Look for those that are objective and unbiased, statistically reliable but inexpensive to collect, both qualitative and quantitative, where small changes are meaningful, that have identifiable influencers, and that have or set a standard of comparison.

Bringing it All Together

Once you know to whom you’re reporting and what you’d like to tell them, you can map out the needed data and determine which technologies might help host, aggregate, and generate your reports. You’ll want to consider whether the application you choose will integrate with your other data management needs, with financial applications to pay bills and process payroll, donor or member management, or simply your contacts.

Once you’ve prototyped your reporting tools, you can then map the data systems to those tools, documenting how data would flow from existing or new sources to the newly-developed tools.

Regardless of the tool you choose, when taken together as a whole it ought to both track progress and stimulate dialogue with your audience toward the fundamental question of: how are we doing?

Case In Point

A private foundation was a few years into new executive leadership and a new strategic plan, coming off of what was largely considered a decade of lessons hard-learned. There wasn’t anything particularly wrong with the strategic plan they were operating under except that it was almost entirely program-focused. It had to be given the need to pivot away from very public shortcomings of the foundation’s previous decade-long strategy.

A byproduct of that program-heavy plan was that it left the rest of the foundation in the background. It made it hard to see what else was important. It didn’t give the foundation a very holistic view of how the entire organization contributed to advancing its mission.

Foundation managers set out to develop a balanced scorecard as a way to broaden the strategic plan so that the entire organization would be more robustly included and all staff could see how their efforts connected to the mission. This effort was led, overseen, and championed by the CEO and the board’s Executive Committee, a natural home given its composition of all other board committee chairs.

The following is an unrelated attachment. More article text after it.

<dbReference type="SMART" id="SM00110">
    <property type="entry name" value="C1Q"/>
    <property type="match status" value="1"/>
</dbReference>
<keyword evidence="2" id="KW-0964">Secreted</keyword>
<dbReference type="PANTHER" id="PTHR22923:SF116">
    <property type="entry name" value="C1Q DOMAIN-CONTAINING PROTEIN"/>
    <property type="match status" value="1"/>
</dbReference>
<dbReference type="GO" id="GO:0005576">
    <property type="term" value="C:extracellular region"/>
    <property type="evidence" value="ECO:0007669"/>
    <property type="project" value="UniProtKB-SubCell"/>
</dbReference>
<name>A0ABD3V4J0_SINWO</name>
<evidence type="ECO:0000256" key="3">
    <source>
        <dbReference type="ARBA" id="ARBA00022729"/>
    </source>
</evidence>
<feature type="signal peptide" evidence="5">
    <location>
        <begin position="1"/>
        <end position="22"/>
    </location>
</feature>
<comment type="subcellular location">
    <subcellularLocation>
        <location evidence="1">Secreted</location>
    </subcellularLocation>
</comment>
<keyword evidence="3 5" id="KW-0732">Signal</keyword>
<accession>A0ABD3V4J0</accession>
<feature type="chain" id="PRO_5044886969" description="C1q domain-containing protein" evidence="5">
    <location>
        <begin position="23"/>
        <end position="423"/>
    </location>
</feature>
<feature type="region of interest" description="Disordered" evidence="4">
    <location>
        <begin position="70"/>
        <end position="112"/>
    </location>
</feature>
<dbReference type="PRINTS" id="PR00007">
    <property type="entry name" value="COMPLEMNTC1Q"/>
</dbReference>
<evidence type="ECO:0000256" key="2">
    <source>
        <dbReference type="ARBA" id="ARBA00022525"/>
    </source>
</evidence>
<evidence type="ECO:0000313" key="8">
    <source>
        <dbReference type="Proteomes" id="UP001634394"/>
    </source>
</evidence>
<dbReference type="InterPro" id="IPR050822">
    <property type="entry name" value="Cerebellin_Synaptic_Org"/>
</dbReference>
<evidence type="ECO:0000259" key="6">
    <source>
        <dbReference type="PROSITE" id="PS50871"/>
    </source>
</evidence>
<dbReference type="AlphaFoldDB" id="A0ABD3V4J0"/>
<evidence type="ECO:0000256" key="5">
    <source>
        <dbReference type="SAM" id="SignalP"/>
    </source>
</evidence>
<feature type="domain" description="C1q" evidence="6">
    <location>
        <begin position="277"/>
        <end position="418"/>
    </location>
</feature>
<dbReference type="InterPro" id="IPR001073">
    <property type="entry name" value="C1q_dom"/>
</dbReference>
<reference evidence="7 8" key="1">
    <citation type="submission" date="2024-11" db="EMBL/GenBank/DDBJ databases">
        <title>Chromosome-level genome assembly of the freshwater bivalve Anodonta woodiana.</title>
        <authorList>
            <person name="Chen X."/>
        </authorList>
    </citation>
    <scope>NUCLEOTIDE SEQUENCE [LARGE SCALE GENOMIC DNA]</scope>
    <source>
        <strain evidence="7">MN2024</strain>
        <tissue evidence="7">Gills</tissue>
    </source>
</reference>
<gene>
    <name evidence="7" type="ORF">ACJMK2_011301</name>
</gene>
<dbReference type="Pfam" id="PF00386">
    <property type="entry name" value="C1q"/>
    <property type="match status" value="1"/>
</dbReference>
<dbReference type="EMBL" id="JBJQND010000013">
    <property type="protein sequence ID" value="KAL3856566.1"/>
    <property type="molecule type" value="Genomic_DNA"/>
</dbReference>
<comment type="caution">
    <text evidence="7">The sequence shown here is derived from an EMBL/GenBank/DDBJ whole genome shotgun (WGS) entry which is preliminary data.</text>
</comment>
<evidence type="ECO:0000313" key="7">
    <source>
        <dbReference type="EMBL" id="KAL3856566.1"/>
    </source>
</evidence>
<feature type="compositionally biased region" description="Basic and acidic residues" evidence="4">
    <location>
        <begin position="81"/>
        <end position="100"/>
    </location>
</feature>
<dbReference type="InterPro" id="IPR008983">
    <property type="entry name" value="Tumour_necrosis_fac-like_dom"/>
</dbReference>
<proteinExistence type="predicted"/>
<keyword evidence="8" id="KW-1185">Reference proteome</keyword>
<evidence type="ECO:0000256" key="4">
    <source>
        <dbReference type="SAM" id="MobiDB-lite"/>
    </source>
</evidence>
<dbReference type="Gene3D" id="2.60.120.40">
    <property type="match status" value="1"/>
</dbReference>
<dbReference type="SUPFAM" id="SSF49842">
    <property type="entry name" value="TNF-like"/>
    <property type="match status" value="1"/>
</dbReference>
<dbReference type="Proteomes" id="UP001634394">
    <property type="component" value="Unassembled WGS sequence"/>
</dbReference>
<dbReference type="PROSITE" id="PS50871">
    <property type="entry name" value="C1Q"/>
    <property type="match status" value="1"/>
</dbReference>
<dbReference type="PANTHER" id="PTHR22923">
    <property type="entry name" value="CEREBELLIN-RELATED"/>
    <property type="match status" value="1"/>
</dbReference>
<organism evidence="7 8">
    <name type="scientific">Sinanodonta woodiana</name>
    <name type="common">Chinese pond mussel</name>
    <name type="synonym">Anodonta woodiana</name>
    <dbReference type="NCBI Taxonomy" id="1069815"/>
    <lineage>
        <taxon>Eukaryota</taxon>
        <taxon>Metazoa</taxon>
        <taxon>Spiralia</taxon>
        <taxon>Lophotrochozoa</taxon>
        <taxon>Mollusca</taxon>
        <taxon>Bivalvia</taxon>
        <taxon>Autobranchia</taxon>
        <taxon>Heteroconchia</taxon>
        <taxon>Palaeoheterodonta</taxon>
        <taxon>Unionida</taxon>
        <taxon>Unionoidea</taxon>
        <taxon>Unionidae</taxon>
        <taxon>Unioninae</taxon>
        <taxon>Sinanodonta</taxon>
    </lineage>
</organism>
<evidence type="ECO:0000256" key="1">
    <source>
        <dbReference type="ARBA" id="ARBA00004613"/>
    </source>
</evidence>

The executive team then drove its development within staff. The effort was both top-down and bottom-up. It was iterative. It was inclusive, though not a democracy. It took about 16 months from the first staff kick-off to the board’s final adoption of the scorecard.

Whether you choose to follow a similar path in your organization, here are just a few lessons learned along the way that can be applied to any reporting endeavor.

• Use precise language. Say what you mean and sharpen wherever you can.

• Don’t ask your scorecard to do too much. Keep it simple. Err on the side of stripping away instead of adding.

• Don’t seek perfection. The perfect time to begin will never exist and consensus will never be reached.

• Practicality is critical. It must be clear that the results will be used to inform better decision-making, not merely as an intellectual endeavor.

• Use it to reinforce a learning culture. Staff needs to understand that revealing negative findings will not be viewed as a “gotcha” exercise but rather as constructive information for improvement.  NPT

Ben Aase is a principal with CliftonLarsonAllen LLP, professional services firm providing business consulting, outsourcing, wealth advisory, and public accounting services to the nonprofit sector with offices around the country. His email address is ben.aase@CLAconnect.com

advancing its mission.

Foundation managers set out to develop a balanced scorecard as a way to broaden the strategic plan so that the entire organization would be more robustly included and all staff could see how their efforts connected to the mission. This effort was led, overseen, and championed by the CEO and the board’s Executive Committee, a natural home given its composition of all other board committee chairs.

The executive team then drove its development within staff. The effort was both top-down and bottom-up. It was iterative. It was inclusive, though not a democracy. It took about 16 months from the first staff kick-off to the board’s final adoption of the scorecard.

Whether you choose to follow a similar path in your organization, here are just a few lessons learned along the way that can be applied to any reporting endeavor.

• Use precise language. Say what you mean and sharpen wherever you can.

• Don’t ask your scorecard to do too much. Keep it simple. Err on the side of stripping away instead of adding.

• Don’t seek perfection. The perfect time to begin will never exist and consensus will never be reached.

• Practicality is critical. It must be clear that the results will be used to inform better decision-making, not merely as an intellectual endeavor.

• Use it to reinforce a learning culture. Staff needs to understand that revealing negative findings will not be viewed as a “gotcha” exercise but rather as constructive information for improvement.  NPT

Ben Aase is a principal with CliftonLarsonAllen LLP, professional services firm providing business consulting, outsourcing, wealth advisory, and public accounting services to the nonprofit sector with offices around the country. His email address is ben.aase@CLAconnect.com